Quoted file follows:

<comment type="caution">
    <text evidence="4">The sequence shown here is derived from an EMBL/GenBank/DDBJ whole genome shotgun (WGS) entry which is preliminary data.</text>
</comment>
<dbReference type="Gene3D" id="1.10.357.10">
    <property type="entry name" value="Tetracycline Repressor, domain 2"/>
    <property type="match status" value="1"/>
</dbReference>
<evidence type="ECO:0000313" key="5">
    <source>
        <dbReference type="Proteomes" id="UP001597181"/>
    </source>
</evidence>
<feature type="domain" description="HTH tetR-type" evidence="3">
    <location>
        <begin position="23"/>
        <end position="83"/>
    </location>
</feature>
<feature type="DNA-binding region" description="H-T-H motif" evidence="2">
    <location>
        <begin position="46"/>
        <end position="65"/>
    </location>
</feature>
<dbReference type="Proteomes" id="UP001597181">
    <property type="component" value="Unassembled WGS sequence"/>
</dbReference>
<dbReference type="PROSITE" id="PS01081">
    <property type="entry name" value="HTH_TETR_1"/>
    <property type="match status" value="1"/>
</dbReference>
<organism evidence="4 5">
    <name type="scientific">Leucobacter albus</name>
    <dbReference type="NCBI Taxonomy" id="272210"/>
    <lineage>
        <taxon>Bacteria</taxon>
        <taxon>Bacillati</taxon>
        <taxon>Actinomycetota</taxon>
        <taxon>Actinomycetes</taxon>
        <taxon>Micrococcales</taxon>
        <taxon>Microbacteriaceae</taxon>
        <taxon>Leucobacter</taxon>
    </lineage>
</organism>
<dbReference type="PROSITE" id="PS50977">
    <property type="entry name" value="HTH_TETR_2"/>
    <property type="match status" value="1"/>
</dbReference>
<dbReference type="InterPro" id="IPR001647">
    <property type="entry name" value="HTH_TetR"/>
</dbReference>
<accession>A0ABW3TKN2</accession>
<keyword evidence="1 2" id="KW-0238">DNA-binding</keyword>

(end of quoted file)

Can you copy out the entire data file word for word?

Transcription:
<comment type="caution">
    <text evidence="4">The sequence shown here is derived from an EMBL/GenBank/DDBJ whole genome shotgun (WGS) entry which is preliminary data.</text>
</comment>
<dbReference type="Gene3D" id="1.10.357.10">
    <property type="entry name" value="Tetracycline Repressor, domain 2"/>
    <property type="match status" value="1"/>
</dbReference>
<evidence type="ECO:0000313" key="5">
    <source>
        <dbReference type="Proteomes" id="UP001597181"/>
    </source>
</evidence>
<feature type="domain" description="HTH tetR-type" evidence="3">
    <location>
        <begin position="23"/>
        <end position="83"/>
    </location>
</feature>
<feature type="DNA-binding region" description="H-T-H motif" evidence="2">
    <location>
        <begin position="46"/>
        <end position="65"/>
    </location>
</feature>
<dbReference type="Proteomes" id="UP001597181">
    <property type="component" value="Unassembled WGS sequence"/>
</dbReference>
<dbReference type="PROSITE" id="PS01081">
    <property type="entry name" value="HTH_TETR_1"/>
    <property type="match status" value="1"/>
</dbReference>
<organism evidence="4 5">
    <name type="scientific">Leucobacter albus</name>
    <dbReference type="NCBI Taxonomy" id="272210"/>
    <lineage>
        <taxon>Bacteria</taxon>
        <taxon>Bacillati</taxon>
        <taxon>Actinomycetota</taxon>
        <taxon>Actinomycetes</taxon>
        <taxon>Micrococcales</taxon>
        <taxon>Microbacteriaceae</taxon>
        <taxon>Leucobacter</taxon>
    </lineage>
</organism>
<dbReference type="PROSITE" id="PS50977">
    <property type="entry name" value="HTH_TETR_2"/>
    <property type="match status" value="1"/>
</dbReference>
<dbReference type="InterPro" id="IPR001647">
    <property type="entry name" value="HTH_TetR"/>
</dbReference>
<accession>A0ABW3TKN2</accession>
<keyword evidence="1 2" id="KW-0238">DNA-binding</keyword>